I have vacancies for positions in my warehouse and am currently recruiting. I normally ask candidates about their health prior to making a decision on whether or not to take them on – can I still do this under the Equality Act 2010?
One of the issues which the Equality Act hopes to address is the problems employees with a history of health problems face in obtaining employment. It has done this by abolishing a “one size fits all” approach from employers that send out questionnaires on general health and medication issues with application forms.
The Act therefore makes it unlawful for an employer, or an agent acting on behalf of the employer, to ask any job applicant questions about their health or a disability until the applicant has either been offered the job or been put in a pool of successful candidates for a role. This means the employer is not allowed to ask any questions about health or a disability on an application form or during the interview process. It also means that an employer cannot refer job applicants to an occupational health advisor or ask them to fill in a health questionnaire prior to being offered the job.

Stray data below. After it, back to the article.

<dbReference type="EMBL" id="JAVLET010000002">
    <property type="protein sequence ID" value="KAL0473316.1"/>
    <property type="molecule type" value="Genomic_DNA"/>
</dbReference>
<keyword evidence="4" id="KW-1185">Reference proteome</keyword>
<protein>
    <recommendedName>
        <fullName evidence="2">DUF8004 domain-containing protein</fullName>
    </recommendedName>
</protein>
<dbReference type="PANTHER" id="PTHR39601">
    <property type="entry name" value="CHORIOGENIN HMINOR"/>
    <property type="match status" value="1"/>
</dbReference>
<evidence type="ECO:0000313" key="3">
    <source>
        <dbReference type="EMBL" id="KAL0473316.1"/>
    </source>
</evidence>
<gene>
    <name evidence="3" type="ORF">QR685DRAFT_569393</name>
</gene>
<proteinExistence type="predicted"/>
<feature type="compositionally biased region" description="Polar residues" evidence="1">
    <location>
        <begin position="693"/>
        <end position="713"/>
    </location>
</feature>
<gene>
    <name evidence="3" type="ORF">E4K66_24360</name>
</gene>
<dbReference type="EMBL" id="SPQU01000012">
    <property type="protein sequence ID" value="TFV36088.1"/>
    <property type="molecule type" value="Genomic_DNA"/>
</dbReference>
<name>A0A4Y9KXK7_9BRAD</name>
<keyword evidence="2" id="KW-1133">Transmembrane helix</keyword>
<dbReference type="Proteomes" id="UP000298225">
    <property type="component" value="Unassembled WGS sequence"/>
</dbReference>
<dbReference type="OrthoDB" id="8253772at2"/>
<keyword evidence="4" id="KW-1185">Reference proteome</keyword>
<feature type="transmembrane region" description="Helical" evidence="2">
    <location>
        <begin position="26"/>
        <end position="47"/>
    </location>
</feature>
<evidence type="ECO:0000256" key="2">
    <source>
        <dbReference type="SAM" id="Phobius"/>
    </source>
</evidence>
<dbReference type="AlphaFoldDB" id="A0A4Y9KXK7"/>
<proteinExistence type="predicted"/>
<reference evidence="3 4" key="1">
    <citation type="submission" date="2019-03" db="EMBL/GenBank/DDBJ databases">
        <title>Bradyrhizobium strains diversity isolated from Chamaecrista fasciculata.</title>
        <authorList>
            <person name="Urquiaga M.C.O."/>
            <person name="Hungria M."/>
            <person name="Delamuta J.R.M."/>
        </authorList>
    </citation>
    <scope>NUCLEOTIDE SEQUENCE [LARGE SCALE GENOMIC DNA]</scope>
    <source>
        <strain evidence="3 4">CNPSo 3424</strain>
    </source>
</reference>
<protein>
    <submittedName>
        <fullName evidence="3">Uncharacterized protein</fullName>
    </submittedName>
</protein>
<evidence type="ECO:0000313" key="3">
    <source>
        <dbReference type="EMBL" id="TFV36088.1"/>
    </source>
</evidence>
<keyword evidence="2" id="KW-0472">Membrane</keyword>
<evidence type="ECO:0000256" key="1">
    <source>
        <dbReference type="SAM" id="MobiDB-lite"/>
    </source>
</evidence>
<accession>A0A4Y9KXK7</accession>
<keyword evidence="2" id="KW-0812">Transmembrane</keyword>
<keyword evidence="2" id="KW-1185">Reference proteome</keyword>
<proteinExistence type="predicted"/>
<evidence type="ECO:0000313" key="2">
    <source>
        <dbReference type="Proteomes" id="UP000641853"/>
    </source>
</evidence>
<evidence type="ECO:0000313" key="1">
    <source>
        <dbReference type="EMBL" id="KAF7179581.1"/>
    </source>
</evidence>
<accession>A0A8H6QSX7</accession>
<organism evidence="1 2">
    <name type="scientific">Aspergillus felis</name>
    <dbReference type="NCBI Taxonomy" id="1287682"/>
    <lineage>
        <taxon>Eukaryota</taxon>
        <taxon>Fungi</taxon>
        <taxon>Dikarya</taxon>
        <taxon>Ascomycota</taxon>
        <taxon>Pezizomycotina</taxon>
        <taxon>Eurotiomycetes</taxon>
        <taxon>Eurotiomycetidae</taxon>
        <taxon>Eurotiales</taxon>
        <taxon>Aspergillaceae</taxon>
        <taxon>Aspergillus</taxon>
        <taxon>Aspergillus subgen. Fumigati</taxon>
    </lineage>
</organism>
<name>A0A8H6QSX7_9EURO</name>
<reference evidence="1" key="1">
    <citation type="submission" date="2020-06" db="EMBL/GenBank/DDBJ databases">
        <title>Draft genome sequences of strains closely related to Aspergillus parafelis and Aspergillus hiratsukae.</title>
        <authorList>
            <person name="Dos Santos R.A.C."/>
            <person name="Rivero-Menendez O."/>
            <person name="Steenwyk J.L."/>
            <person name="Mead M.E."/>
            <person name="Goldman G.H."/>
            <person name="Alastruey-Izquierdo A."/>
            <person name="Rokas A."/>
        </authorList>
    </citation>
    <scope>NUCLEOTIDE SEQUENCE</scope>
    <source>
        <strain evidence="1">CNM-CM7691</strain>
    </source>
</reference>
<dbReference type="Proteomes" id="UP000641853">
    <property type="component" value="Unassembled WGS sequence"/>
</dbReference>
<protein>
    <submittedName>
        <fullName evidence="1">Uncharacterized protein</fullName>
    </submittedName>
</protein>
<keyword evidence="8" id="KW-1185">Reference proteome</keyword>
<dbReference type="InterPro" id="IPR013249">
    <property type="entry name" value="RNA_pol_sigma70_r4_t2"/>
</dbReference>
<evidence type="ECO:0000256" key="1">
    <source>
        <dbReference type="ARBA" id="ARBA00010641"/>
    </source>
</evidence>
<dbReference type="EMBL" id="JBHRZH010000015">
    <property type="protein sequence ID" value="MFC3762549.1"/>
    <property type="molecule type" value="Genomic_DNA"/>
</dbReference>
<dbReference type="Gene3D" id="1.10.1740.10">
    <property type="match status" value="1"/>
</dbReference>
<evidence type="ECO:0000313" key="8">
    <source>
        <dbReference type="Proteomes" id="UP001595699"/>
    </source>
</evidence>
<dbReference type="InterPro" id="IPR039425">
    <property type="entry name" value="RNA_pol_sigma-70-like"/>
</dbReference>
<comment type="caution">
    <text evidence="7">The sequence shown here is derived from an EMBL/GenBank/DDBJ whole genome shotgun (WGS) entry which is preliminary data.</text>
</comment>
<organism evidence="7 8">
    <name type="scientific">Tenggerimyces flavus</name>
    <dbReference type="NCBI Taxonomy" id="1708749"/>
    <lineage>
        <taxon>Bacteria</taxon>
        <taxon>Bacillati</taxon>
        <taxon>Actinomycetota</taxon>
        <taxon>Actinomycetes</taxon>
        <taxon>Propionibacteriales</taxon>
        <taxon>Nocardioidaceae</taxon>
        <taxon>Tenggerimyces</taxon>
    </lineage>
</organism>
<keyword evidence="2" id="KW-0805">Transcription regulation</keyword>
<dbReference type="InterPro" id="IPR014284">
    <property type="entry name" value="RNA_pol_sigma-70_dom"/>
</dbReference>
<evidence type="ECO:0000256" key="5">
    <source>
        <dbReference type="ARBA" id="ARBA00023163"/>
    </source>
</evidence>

However, there are exceptions to this rule which mean that, in specific situations, such questions are permissible and will not be unlawful. One of the main exceptions is where such questions are necessary to establish whether or not the job applicant will be able to carry out a function which is intrinsic to the work concerned. Presumably in this case the warehouse role involves manual labour, such as lifting and handling heavy items. If these are intrinsic functions of the role then, as a result of this exception, you will be able to ask job applicants questions about their health to find out if they are able to do the job.
You need to take care, however, to focus only on functions which are necessary to do the job, and to limit your questions to these functions. For example, in this case, questions should be limited to an applicant’s ability to lift and handle items, or questions which would establish whether or not the applicant could do these functions with reasonable adjustments in place. Failure to do so could lead to action against you from the Equality and Human Rights Commission, or a claim for unlawful discrimination if the applicant feels that they have been unsuccessful based on a disability.
Sarah Clayton, employment partner, Heatons LLP